The Power of the word

"When I use a word,' Humpty Dumpty said in rather a scornful tone, 'it means just what I choose it to mean — neither more nor less."
"The question is," said Alice, "whether you can make words mean so many different things."
"The question is," said Humpty Dumpty, "which is to be master— that's all."

I have been amused to see two blog posts in the past few days, written by two of my favourite prominent presbyterians, both discussing John Piper and both asking the question, "Is John Piper really reformed?"

Kevin De Young's blog post is entitled "Is John Piper Really Reformed?" and it can be read here.

R. Scott Clark's blog post is entitled "Is John Piper Reformed? Or Holding The Coalition Together (Updated)" and it can be read here.

That two prominent presbyterians differ ought not to surprise us, especially in the USA. In Wales the waves of revival and gospel blessing brought a rich miscellany of churches whose buildings remain as testimony to the diversity that flourishes when vibrant Bible Christianity flourishes. In the USA the Three Forms of Unity and, I suppose, the different countries of origin of immigrants, have given rise to a wonderful kaleidoscope of presbyterian denominations.

This came home to me in a different way over the past few days in trying to research the different worldwide groups of presbyterian churches. So far I have found three but I am sure there are others. We have the Worldwide Communion of Reformed Churches, the International Conference of Reformed Churches and the World Reformed Fellowship. If I ever do my doctorate it will be a historical theological comparison of the three groups trying to explain who belongs where and why and noting any anomalies. You can get the man out of taxonomy studies, but you can't get taxonomy studies out of the man.

Anyway, leaving aside John Piper and the fascinating question of whether he is reformed, Reformed, Really Reformed and whether he cares tuppence what anyone thinks, what interests me as a Welshman living in France is the Power of the word.

What does reformed mean? Is that different from Reformed?
What does evangelical mean?
Also what does baptist mean? And Baptist? 
And is reformed baptist a contradiction in terms ? 
What about Reformed Baptist? reformed Baptist? Reformed baptist?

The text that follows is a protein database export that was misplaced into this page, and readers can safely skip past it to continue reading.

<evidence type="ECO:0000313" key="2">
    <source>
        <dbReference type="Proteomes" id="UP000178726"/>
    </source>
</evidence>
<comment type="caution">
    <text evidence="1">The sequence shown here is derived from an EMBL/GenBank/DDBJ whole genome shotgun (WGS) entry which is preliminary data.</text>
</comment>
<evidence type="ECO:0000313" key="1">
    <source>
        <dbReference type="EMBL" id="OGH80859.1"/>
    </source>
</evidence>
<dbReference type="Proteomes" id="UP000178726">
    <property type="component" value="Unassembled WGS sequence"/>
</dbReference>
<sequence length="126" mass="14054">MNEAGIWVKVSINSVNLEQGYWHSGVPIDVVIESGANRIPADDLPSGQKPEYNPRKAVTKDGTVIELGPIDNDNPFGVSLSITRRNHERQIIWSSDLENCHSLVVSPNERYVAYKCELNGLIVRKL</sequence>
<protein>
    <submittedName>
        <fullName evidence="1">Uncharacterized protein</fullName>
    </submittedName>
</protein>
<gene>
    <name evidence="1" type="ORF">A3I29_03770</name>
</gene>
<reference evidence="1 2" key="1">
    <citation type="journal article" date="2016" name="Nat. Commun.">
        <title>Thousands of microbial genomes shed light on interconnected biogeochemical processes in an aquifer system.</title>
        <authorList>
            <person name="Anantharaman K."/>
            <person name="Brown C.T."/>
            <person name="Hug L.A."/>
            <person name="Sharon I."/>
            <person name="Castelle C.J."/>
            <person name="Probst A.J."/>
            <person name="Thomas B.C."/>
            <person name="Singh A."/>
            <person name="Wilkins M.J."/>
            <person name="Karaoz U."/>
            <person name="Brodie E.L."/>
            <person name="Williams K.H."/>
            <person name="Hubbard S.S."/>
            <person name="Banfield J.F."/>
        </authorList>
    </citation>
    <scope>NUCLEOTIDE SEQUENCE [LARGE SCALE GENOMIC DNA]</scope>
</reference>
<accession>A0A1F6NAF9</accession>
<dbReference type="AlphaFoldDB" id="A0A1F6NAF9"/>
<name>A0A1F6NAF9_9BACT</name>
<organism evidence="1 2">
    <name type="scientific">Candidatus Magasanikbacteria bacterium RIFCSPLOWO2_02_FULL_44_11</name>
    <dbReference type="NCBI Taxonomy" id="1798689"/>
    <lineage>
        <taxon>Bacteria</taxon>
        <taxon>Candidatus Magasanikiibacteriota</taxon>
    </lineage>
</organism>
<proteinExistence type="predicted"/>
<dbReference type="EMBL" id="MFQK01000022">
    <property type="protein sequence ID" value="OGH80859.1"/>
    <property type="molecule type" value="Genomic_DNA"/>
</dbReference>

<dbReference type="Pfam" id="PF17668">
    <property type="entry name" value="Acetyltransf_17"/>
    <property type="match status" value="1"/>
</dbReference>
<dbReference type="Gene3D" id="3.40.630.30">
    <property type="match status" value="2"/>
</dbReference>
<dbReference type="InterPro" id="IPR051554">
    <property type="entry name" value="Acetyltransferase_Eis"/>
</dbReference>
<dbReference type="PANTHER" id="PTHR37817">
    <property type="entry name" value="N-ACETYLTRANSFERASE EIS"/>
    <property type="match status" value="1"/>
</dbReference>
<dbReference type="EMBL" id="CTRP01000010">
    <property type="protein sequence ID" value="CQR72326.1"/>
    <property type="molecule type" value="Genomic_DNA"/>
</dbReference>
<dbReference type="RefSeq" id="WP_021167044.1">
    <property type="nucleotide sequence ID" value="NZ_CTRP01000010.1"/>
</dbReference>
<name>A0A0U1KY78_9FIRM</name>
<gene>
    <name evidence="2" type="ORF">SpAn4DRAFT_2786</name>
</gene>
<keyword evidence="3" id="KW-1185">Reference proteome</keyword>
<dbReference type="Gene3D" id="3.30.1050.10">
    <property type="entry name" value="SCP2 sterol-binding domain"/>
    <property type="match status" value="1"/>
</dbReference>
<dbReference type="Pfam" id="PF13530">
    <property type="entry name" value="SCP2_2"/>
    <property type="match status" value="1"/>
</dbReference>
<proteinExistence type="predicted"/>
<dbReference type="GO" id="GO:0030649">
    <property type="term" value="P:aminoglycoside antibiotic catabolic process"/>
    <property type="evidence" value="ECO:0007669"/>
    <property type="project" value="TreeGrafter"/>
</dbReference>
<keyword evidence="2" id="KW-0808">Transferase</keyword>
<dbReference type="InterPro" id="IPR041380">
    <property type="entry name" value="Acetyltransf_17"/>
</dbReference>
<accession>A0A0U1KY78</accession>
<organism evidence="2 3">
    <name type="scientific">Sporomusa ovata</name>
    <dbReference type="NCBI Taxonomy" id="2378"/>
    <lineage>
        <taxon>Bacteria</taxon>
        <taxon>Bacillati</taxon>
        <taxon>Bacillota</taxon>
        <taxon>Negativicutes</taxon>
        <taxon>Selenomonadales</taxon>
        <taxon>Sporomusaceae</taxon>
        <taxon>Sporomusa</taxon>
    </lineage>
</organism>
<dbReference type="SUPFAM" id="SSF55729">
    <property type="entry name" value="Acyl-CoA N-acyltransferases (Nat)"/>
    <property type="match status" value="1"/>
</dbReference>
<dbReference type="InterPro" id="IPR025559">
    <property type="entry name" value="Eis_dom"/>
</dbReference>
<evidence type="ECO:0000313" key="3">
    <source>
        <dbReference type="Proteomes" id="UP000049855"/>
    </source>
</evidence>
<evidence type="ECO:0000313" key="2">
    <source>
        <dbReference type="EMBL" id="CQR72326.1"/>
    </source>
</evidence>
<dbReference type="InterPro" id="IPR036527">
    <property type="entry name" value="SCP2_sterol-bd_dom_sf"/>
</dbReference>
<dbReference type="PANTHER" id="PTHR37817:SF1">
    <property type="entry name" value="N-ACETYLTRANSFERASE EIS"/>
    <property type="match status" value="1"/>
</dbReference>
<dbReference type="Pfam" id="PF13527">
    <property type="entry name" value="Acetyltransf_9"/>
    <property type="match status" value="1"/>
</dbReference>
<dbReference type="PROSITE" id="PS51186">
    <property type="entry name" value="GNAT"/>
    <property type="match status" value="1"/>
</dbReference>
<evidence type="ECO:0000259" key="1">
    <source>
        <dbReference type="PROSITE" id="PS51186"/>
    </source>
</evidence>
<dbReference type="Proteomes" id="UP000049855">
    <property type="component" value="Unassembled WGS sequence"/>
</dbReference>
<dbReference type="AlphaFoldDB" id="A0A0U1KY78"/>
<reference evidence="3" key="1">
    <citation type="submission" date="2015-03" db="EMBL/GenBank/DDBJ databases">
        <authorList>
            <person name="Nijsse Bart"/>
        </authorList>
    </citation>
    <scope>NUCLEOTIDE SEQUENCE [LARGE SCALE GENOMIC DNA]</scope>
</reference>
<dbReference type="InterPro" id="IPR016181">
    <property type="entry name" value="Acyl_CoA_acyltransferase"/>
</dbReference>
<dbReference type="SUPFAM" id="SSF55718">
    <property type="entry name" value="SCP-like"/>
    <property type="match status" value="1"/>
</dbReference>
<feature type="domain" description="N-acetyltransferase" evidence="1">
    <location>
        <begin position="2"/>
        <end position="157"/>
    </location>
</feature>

In the end to argue about words like this is futile. People blindly follow Humpty Dumpty anyway, whatever we say about confessions, definitions, etc. We use words in contexts to mean quite different things. This battery is dead. Communism is dead. My child is dead.

We may, like Humpty, want to be master of the word, but we can't. The word evangelical doesn't belong to me, or to the gospel coalition, the evangelical alliance, the council of evangelicals or to anyone else who might claim the authority to give the word it's final and restrictive definition. The word reformed will mean one thing when linked to baptist, another thing when linked to Church of Hungary and quite another when linked to bank robber.

So who will have the last word over whether John Piper is (Really) Reformed?
Scott Clark? De Young?

"The question is," said Humpty Dumpty, "which is to be master— that's all."

Sorry, Humpty. When it's you against the power of a word, it's the word that wins.

That's what words are like.



Emmanuel said…
Do you mean we can't trust words? Or did I misunderstand?
Alan said…
No. That isn't what I mean.
Emmanuel said…
I think I am getting it. You actually mean that words have a meaning, and that we shouldn't play around with them.
Alan said…
I think I mean that words have a range of meaning, that sometimes people don't like that
and so they try to restrict the meaning to something that suits them,
but they can not,
because words belong to everyone
and can be controlled by no one.
Alan said…
Paul Helm says it so well :

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